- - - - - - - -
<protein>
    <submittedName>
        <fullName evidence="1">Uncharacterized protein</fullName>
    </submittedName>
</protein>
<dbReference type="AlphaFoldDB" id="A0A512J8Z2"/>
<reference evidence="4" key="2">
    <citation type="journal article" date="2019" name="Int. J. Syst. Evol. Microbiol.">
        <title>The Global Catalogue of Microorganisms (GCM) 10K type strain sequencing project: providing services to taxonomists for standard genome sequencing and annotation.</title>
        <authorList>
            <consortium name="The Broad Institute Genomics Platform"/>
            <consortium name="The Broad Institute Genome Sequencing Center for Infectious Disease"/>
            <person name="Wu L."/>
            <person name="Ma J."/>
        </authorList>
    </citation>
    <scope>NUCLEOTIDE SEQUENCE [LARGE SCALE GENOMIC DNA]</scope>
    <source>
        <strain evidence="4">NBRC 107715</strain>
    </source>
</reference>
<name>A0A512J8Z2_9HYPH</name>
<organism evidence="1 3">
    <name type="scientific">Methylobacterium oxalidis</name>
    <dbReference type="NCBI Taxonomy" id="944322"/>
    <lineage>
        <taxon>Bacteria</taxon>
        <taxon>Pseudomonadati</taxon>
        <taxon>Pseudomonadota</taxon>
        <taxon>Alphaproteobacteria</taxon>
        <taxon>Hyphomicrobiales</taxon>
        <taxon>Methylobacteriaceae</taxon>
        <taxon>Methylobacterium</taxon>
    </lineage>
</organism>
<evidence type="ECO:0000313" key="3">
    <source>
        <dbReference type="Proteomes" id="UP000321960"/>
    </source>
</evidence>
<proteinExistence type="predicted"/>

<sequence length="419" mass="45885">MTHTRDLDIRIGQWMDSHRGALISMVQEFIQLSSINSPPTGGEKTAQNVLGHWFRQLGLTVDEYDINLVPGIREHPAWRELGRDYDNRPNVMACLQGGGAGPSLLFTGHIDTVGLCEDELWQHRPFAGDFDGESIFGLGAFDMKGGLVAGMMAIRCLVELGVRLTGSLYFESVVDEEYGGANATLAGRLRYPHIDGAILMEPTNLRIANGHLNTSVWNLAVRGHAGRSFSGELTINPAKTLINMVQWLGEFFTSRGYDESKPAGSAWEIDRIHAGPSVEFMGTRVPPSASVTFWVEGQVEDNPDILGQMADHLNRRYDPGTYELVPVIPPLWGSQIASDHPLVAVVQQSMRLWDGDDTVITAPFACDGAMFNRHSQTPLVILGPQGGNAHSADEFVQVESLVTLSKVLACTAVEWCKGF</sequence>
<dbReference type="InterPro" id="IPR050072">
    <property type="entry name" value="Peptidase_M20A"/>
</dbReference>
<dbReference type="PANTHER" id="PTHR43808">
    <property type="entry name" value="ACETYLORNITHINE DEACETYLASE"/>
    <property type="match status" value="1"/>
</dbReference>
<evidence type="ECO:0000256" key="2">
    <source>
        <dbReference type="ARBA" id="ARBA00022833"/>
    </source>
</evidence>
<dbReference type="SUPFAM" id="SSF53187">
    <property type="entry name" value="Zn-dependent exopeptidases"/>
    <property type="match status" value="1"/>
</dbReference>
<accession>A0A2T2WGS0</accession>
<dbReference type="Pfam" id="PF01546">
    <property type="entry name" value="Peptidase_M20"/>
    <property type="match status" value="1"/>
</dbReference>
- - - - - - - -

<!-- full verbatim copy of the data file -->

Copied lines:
<protein>
    <submittedName>
        <fullName evidence="1">Uncharacterized protein</fullName>
    </submittedName>
</protein>
<dbReference type="AlphaFoldDB" id="A0A512J8Z2"/>
<reference evidence="4" key="2">
    <citation type="journal article" date="2019" name="Int. J. Syst. Evol. Microbiol.">
        <title>The Global Catalogue of Microorganisms (GCM) 10K type strain sequencing project: providing services to taxonomists for standard genome sequencing and annotation.</title>
        <authorList>
            <consortium name="The Broad Institute Genomics Platform"/>
            <consortium name="The Broad Institute Genome Sequencing Center for Infectious Disease"/>
            <person name="Wu L."/>
            <person name="Ma J."/>
        </authorList>
    </citation>
    <scope>NUCLEOTIDE SEQUENCE [LARGE SCALE GENOMIC DNA]</scope>
    <source>
        <strain evidence="4">NBRC 107715</strain>
    </source>
</reference>
<name>A0A512J8Z2_9HYPH</name>
<organism evidence="1 3">
    <name type="scientific">Methylobacterium oxalidis</name>
    <dbReference type="NCBI Taxonomy" id="944322"/>
    <lineage>
        <taxon>Bacteria</taxon>
        <taxon>Pseudomonadati</taxon>
        <taxon>Pseudomonadota</taxon>
        <taxon>Alphaproteobacteria</taxon>
        <taxon>Hyphomicrobiales</taxon>
        <taxon>Methylobacteriaceae</taxon>
        <taxon>Methylobacterium</taxon>
    </lineage>
</organism>
<evidence type="ECO:0000313" key="3">
    <source>
        <dbReference type="Proteomes" id="UP000321960"/>
    </source>
</evidence>
<proteinExistence type="predicted"/>

<sequence length="419" mass="45885">MTHTRDLDIRIGQWMDSHRGALISMVQEFIQLSSINSPPTGGEKTAQNVLGHWFRQLGLTVDEYDINLVPGIREHPAWRELGRDYDNRPNVMACLQGGGAGPSLLFTGHIDTVGLCEDELWQHRPFAGDFDGESIFGLGAFDMKGGLVAGMMAIRCLVELGVRLTGSLYFESVVDEEYGGANATLAGRLRYPHIDGAILMEPTNLRIANGHLNTSVWNLAVRGHAGRSFSGELTINPAKTLINMVQWLGEFFTSRGYDESKPAGSAWEIDRIHAGPSVEFMGTRVPPSASVTFWVEGQVEDNPDILGQMADHLNRRYDPGTYELVPVIPPLWGSQIASDHPLVAVVQQSMRLWDGDDTVITAPFACDGAMFNRHSQTPLVILGPQGGNAHSADEFVQVESLVTLSKVLACTAVEWCKGF</sequence>
<dbReference type="InterPro" id="IPR050072">
    <property type="entry name" value="Peptidase_M20A"/>
</dbReference>
<dbReference type="PANTHER" id="PTHR43808">
    <property type="entry name" value="ACETYLORNITHINE DEACETYLASE"/>
    <property type="match status" value="1"/>
</dbReference>
<evidence type="ECO:0000256" key="2">
    <source>
        <dbReference type="ARBA" id="ARBA00022833"/>
    </source>
</evidence>
<dbReference type="SUPFAM" id="SSF53187">
    <property type="entry name" value="Zn-dependent exopeptidases"/>
    <property type="match status" value="1"/>
</dbReference>
<accession>A0A2T2WGS0</accession>
<dbReference type="Pfam" id="PF01546">
    <property type="entry name" value="Peptidase_M20"/>
    <property type="match status" value="1"/>
</dbReference>